On a recent summer sojourn to New York City, Edgar and I decided to tourist it up a bit, so we hopped on a ferry and chugged it out to the Statue of Liberty.  I had been there before, but Edgar hadn’t and though I do think it is something all Americans should see, his adventure was probably somewhat dampened by my continual moans of disappointment in the overly policed process the entire experience has become.  Somewhere along the way, it seems that our national landmarks have morphed into turn-style money makers instead of the revered physical locations of our collective history which they celebrate.

Simply seeing the Statue of Liberty from a vantage point slightly closer than the Battery Park bank, requires a good chuck of cash and a trip through a security circus more stringent than White House screening.  After standing for what seemed like eons in a snaking, winding line underneath dirty white tents, we arrive at the metal detectors only to have Edgar turned away due to his key ring pocket knife.  Upon further inspection, it turns out, he had also brought along another blade, considerably bigger, you know, “just in case”.  So we were given two options: surrender both “knifes” immediately to the NYPD never to be returned (even though one of them was small enough for a cockroach to use as a butter spreader) or go hide them somewhere in Battery Park.  So we chose the latter. Afterall, nothing screams NYC like a 6 inch bowie-knife hiding under a bush.

Finally on the ferry, we cruised through the bay before docking on Liberty Island where we were ushered through yet another security screening in an even dirtier tent.  We were instructed to gulp down any liquids we might have and judging by the torrent of water rushing down the ramp towards us, many people simply dumped their drinks out.  Couple this with the tower of water bottles heaped in the corner, the impression that America left on many of the foreign tourists was undoubtably one of filth.  When we were finally allowed access to the statue, our tickets took us up the winding stairs to the pedestal where we could gaze at the lucky few who were able to afford the crown tickets and had had the fortitude to buy them 5 months in advance.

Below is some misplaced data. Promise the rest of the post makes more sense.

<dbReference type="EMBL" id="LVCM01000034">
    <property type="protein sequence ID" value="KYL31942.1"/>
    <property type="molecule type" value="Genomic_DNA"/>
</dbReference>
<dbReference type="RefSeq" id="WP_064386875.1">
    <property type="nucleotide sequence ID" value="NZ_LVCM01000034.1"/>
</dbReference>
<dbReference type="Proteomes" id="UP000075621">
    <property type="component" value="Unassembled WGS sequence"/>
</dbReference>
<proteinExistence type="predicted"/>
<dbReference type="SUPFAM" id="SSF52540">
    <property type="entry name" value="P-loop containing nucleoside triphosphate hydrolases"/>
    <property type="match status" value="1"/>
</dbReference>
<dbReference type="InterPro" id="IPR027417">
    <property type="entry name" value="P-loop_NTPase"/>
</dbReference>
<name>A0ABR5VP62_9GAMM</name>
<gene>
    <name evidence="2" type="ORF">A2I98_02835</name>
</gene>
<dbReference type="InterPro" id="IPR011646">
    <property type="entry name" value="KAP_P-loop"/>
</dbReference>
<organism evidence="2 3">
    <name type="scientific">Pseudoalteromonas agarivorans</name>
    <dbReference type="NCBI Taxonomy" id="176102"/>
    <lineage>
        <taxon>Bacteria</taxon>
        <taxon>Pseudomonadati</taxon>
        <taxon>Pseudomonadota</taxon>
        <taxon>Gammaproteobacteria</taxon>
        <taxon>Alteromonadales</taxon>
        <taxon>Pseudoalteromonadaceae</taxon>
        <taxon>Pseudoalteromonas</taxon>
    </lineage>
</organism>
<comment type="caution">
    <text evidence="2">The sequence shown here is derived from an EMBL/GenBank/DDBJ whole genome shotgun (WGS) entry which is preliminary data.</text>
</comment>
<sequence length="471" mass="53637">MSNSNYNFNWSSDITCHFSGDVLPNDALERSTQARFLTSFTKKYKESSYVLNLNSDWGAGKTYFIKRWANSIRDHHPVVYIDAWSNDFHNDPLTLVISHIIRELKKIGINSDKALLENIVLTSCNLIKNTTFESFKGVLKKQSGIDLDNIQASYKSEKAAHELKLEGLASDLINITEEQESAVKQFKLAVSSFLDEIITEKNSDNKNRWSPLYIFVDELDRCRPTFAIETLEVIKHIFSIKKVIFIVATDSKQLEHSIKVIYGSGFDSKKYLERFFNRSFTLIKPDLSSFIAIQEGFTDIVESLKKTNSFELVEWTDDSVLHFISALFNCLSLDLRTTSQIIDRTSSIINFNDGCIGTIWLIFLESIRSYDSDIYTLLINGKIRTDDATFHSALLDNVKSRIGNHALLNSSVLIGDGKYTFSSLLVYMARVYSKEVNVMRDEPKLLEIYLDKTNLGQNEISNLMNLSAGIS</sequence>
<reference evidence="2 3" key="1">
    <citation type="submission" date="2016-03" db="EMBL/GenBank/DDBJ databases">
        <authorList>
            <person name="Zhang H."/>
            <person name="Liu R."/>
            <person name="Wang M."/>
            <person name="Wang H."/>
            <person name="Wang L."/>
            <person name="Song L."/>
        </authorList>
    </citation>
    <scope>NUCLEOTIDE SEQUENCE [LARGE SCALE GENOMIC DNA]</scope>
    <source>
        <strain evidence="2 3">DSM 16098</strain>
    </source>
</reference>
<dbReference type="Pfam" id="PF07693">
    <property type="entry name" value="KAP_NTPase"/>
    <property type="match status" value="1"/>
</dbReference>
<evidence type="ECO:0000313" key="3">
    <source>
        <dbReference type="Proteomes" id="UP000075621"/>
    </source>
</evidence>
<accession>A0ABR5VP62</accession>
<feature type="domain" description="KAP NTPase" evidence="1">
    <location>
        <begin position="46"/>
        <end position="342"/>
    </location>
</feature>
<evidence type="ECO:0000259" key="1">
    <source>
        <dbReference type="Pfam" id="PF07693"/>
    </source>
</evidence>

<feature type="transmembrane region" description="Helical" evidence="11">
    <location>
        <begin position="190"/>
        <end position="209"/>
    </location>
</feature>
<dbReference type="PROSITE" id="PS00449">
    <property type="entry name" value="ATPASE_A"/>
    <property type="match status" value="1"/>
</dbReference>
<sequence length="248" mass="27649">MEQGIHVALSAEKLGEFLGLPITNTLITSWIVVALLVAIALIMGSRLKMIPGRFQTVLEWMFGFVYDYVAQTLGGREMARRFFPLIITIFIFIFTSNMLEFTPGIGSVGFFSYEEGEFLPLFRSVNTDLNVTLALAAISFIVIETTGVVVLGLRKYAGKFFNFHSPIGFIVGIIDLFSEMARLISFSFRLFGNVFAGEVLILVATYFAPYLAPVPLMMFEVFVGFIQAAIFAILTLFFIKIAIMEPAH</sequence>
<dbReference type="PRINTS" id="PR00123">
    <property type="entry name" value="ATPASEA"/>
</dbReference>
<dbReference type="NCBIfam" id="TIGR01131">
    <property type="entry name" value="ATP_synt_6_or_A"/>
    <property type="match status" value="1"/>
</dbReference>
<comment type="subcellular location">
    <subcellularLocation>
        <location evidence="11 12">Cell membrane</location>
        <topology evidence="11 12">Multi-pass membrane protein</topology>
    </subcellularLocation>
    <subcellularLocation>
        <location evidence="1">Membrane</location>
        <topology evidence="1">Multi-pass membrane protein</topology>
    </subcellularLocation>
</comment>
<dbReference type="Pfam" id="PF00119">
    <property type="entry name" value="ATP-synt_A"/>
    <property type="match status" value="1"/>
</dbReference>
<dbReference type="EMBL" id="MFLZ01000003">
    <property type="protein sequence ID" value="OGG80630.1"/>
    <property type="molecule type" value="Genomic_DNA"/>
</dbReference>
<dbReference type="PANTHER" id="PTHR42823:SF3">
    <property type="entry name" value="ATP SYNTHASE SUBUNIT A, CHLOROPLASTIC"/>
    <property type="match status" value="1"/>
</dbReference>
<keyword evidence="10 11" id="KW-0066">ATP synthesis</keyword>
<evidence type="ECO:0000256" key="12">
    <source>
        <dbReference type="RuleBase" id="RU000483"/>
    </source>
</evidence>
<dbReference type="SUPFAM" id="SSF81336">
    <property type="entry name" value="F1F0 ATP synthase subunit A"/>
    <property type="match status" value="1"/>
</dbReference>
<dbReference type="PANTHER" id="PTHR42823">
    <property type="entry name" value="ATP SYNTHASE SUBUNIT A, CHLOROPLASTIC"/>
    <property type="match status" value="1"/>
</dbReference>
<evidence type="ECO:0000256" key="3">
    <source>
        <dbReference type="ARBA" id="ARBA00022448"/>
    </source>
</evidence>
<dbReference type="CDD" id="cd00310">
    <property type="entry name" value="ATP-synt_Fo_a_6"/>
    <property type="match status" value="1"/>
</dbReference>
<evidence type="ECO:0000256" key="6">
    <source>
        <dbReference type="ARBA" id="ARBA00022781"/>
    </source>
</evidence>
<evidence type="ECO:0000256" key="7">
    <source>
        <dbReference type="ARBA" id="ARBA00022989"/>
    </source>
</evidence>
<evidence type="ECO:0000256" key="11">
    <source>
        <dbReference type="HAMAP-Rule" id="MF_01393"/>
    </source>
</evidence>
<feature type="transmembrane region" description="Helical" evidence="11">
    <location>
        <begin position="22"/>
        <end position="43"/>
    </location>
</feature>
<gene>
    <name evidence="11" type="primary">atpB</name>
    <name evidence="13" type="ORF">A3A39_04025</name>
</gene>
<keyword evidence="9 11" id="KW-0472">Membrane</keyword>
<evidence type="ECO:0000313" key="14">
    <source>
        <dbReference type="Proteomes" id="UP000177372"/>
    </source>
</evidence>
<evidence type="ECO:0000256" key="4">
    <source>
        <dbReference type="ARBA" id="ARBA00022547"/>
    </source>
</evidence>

They have signs around the island explaining that visiting the statue of liberty is actually free and that the ticket prices are simply to cover the ferry boat expenses and such.  However, I would argue that is not the case at all as was evidence by the hundreds of people whose tickets denied them even pedestal access.  So clearly, there is a class system being run at our national monuments, where more money gets you a better experience and exclusive access to something that is, by rights, for all of us.  Needless to say, as I watched hordes of Chinese tourists push past me with their special crown badges swinging about their necks, I took a bitter breath and we bee lined it down to the ferry dock, where the uncrowded and unhurried Ellis Island awaited us.  The rest of the afternoon went off without a hitch, with Edgar even patiently sleeping on a bench while I read every single display at Ellis Island, and when we returned, lo and behold, the knives were there and we went on our merry way, fully armed.